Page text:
Once escaping the chaotic streets of Harare, we started out on our 350km trek northwards towards the hunting camp. Harare as a city was weathered and beaten, however evidence of its colonial history was still apparent in both its street names and some of the older housing architectures. A serious cash injection was needed to improve the city’s infrastructure and introduce a few working traffic lights; four-way junctions were a total free-for-all.
Out of town, our progress on the highway was slow due to the lack of road maintenance. We passed huge farms with expanses of dead crops left unharvested; reminders of the past land seizures. Subsistence farming was evident in places, but this was just that – subsistence farming. Benefitting few and not the country as a whole. Sad.
As night closed in, the road became a sure-fire death trap if you possessed a need for speed. Luckily we were travelling by mini-bus and our drivers knew the road, making it quite easy to stretch out and relax and grab a few Z’s once all the biltong and conversation had dried up. Every so often we had to pull over to pay ‘toll-fees’. I’d wager, judging the condition of the road, that the Collectors were chancers attempting to make a quick buck.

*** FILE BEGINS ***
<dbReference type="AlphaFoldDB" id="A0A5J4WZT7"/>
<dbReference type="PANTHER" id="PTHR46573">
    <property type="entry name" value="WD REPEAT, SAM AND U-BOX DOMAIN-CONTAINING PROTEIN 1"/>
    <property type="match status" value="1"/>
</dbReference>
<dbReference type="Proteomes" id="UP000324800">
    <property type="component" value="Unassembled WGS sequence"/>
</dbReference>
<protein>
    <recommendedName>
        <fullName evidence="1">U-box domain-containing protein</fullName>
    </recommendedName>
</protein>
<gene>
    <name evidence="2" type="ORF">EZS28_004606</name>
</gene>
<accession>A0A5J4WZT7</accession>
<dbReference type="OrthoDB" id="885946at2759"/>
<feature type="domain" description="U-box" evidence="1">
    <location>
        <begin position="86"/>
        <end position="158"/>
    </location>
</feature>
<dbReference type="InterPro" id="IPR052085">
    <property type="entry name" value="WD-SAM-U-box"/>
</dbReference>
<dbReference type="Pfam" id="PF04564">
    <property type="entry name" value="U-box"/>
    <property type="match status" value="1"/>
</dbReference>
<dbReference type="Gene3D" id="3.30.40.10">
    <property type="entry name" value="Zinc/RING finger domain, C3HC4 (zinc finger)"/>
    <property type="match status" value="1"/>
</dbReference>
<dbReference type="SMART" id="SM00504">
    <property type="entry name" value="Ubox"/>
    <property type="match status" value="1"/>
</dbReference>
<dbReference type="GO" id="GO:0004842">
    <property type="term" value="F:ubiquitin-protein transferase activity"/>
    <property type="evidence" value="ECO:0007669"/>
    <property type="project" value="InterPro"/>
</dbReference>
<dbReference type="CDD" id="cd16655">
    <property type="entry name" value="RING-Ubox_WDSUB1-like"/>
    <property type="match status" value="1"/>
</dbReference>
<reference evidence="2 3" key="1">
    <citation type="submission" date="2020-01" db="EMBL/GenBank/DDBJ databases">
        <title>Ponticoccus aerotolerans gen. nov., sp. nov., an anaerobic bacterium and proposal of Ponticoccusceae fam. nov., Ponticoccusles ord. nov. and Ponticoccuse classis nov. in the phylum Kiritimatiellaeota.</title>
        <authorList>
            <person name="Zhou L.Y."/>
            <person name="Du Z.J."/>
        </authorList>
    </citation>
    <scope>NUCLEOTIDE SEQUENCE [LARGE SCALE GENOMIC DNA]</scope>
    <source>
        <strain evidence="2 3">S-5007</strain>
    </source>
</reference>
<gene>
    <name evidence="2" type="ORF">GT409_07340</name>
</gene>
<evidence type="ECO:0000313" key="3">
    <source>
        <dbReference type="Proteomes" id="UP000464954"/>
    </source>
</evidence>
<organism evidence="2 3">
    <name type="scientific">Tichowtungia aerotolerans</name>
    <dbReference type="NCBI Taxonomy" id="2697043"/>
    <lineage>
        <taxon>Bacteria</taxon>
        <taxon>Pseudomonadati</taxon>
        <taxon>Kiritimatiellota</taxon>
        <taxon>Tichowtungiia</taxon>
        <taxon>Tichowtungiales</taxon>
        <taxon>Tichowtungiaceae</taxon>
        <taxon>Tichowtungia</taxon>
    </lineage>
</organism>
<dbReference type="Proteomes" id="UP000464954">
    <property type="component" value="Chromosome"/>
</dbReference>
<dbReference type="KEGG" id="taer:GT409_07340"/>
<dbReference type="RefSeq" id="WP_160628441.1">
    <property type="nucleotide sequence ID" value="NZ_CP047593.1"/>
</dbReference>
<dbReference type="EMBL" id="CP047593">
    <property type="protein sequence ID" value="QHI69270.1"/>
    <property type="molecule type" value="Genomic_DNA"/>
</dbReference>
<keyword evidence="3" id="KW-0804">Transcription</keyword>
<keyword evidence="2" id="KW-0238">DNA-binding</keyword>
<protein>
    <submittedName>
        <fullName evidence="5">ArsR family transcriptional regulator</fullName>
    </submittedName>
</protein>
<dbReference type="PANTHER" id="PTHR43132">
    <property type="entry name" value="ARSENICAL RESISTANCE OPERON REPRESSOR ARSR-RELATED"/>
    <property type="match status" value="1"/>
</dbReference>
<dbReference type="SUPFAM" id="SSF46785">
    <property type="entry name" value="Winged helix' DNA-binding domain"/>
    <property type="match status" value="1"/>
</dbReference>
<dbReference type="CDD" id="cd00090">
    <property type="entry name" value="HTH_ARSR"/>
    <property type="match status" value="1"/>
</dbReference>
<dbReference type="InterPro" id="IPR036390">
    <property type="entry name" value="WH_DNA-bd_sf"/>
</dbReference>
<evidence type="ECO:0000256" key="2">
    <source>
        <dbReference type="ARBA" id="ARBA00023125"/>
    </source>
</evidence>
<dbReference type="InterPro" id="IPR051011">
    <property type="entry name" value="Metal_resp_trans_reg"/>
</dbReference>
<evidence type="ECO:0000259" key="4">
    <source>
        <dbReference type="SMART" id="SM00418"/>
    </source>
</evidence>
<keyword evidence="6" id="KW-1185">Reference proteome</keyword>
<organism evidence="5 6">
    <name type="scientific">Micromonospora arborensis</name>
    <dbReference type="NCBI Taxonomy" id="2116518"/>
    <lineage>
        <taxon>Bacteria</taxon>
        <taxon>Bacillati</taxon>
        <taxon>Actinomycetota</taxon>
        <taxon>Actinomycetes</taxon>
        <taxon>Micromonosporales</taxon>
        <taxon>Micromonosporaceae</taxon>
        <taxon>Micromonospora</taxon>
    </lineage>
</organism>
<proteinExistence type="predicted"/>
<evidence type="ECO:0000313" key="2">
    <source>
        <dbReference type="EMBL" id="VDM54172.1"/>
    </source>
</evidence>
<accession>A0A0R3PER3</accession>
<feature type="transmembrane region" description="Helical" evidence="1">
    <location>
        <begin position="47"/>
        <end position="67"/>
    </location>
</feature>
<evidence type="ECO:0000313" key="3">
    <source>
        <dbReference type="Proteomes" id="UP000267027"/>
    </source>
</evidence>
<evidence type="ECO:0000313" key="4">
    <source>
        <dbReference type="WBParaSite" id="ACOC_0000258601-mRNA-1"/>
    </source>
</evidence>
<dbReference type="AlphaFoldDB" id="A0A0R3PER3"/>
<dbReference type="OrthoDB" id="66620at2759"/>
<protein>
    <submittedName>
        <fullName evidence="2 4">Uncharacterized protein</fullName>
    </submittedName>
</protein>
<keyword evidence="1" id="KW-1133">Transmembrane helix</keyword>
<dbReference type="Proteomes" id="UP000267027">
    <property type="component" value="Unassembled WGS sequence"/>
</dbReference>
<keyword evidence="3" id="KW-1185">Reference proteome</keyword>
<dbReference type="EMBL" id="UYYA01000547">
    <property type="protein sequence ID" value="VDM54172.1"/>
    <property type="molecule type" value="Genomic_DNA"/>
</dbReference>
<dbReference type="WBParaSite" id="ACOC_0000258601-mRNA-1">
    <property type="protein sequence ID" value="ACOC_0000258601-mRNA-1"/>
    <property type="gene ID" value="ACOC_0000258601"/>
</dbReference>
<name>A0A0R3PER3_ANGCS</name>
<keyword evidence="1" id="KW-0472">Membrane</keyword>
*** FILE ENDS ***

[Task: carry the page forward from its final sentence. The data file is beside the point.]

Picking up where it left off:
We arrived late at the camp; our hosts had saved us some buffalo tail potjie (pronounced poy-kee) to eat before we retired to bed – delicious! The toilet facility was a good 50m from my tent and our ‘camp’ did not have fences to separate it from the neighbouring bush, I decided that it would be wise to go to sleep on a completely empty tank. The ablution facilities were screened-off open-air showers and toilets, which had chains to string across the doorways to indicate their occupied/vacant status (although I’m not sure a lion would pay much attention to this).
The tented accommodation was basic however more than sufficient, with two camp beds and zipped storage closets to stow belongings. After lights-out and the camp generators had been silenced, the bush was noticeably more alive. Lying in bed separated from nature by only a thin canvas wall, I could hear lions and hyenas, hippos from the riverbank and later, in the early hours of the morning, an elephant tiptoeing between the tents. I later learned that elephants frequented the camp after dark to gather and eat the fruit from the trees – something akin to marula fruit.